Vanderbilt Law Review
environmental law, regulation, social norms, social influence, regulatory targets
Energy and Utilities Law | Environmental Law | Law
A debate between advocates of command and control regulation and advocates of economic incentives has dominated environmental legal scholarship over the last three decades. Both sides in the debate implicitly embrace the premise that regulatory measures should be directed almost exclusively at large industrial polluters. This Article asserts that for many pollutants the premise is no longer supportable, and that much of the focus of regulation in the future should turn to individuals and households. Examining a wide range of empirical data, the Article presents the first profile of individual behavior as a source of pollution. The profile demonstrates that individuals constitute a surprisingly large source and that the resulting environmental harms may be substantial. Reconceptualizing individuals as targets of regulatory action will require corresponding changes in regulatory theories and methods, and agency management. The Article suggests that although traditional command and control and economic measures have limited prospects for changing individual behavior, innovative uses of informational regulation and norm management, both alone and in combination with the traditional measures, are potentially powerful tools. The Article also proposes agency management reforms, including development of agency expertise on the social influences of agency actions and a reexamination of the administrative procedures needed for informational regulatory measures. The new view of the individual as polluter presented in this Article thus not only challenges a fundamental premise of the environmental regulatory debate but offers an agenda for the evolution of the regulatory state.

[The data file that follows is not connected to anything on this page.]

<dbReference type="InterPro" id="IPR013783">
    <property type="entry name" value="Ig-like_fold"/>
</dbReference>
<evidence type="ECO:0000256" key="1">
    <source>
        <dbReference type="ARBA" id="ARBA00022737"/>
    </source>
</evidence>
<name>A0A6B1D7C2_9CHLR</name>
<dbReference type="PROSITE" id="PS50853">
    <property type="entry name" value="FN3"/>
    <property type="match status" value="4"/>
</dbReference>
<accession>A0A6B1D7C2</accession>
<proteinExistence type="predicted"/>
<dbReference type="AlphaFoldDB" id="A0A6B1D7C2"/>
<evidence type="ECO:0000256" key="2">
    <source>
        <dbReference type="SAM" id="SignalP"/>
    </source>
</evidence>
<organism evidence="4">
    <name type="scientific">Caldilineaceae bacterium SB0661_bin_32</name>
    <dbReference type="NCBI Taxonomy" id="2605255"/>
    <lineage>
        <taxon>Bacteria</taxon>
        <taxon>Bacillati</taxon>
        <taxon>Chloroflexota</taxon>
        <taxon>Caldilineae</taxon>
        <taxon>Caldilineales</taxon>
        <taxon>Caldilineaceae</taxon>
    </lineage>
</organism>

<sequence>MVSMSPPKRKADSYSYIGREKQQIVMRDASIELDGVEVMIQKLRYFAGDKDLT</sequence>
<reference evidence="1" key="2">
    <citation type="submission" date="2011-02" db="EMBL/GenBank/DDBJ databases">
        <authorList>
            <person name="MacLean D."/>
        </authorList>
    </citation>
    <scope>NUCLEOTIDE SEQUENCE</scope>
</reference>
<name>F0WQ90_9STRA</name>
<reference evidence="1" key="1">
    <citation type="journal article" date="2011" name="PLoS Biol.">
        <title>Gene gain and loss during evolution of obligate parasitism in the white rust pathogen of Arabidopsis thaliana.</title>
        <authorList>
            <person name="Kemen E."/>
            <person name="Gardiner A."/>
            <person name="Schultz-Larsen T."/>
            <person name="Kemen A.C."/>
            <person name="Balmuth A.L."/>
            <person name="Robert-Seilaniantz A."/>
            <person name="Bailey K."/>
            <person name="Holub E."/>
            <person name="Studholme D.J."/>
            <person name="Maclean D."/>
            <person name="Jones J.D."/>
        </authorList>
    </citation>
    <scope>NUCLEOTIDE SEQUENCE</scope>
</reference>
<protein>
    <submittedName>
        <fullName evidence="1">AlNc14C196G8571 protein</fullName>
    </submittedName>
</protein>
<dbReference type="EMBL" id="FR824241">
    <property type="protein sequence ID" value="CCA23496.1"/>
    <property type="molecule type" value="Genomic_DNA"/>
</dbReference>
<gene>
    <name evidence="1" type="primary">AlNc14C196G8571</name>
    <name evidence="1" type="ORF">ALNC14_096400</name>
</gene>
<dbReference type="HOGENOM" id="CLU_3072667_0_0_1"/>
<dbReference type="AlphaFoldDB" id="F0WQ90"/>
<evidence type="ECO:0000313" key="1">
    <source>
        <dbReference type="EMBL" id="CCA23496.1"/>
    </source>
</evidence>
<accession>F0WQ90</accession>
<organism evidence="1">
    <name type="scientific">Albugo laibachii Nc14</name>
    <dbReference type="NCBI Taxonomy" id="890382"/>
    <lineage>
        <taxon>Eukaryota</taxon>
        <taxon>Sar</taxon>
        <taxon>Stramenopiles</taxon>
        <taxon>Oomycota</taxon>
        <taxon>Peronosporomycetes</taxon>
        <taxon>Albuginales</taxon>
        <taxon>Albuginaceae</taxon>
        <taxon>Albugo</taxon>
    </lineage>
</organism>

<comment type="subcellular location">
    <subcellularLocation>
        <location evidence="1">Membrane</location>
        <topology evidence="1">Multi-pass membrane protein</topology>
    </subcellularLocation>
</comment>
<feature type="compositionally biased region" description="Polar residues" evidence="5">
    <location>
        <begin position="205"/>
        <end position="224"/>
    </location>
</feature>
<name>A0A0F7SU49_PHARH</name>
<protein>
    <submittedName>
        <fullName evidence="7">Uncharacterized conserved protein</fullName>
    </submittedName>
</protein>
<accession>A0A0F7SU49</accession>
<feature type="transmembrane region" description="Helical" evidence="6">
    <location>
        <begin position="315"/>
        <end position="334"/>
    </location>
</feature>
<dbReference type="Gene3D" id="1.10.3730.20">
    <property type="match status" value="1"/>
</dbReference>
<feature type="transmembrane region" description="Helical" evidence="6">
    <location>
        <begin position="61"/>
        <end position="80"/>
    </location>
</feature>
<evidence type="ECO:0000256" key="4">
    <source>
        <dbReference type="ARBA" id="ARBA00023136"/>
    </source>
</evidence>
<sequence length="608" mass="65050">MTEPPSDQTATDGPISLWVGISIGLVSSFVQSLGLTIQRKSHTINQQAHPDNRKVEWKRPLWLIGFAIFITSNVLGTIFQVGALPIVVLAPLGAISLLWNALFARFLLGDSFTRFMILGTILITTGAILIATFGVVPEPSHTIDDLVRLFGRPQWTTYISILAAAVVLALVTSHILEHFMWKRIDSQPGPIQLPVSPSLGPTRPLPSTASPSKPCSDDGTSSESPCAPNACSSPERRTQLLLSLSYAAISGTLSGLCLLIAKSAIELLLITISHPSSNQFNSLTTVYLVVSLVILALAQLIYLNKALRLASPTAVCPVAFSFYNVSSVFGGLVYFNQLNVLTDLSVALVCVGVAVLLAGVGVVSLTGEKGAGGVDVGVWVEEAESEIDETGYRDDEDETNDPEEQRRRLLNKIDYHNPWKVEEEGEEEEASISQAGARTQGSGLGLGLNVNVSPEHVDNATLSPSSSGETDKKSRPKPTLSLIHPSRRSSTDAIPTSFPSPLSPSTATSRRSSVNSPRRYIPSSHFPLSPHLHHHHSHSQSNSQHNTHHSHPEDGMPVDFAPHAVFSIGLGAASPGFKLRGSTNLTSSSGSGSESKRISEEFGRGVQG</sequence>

Michael P. Vandenbergh,
From Smokestack to SUV: The Individual as Regulated Entity in the New Era of Environmental Law, 57 Vanderbilt Law Review. 515
Available at: https://scholarship.law.vanderbilt.edu/faculty-publications/1029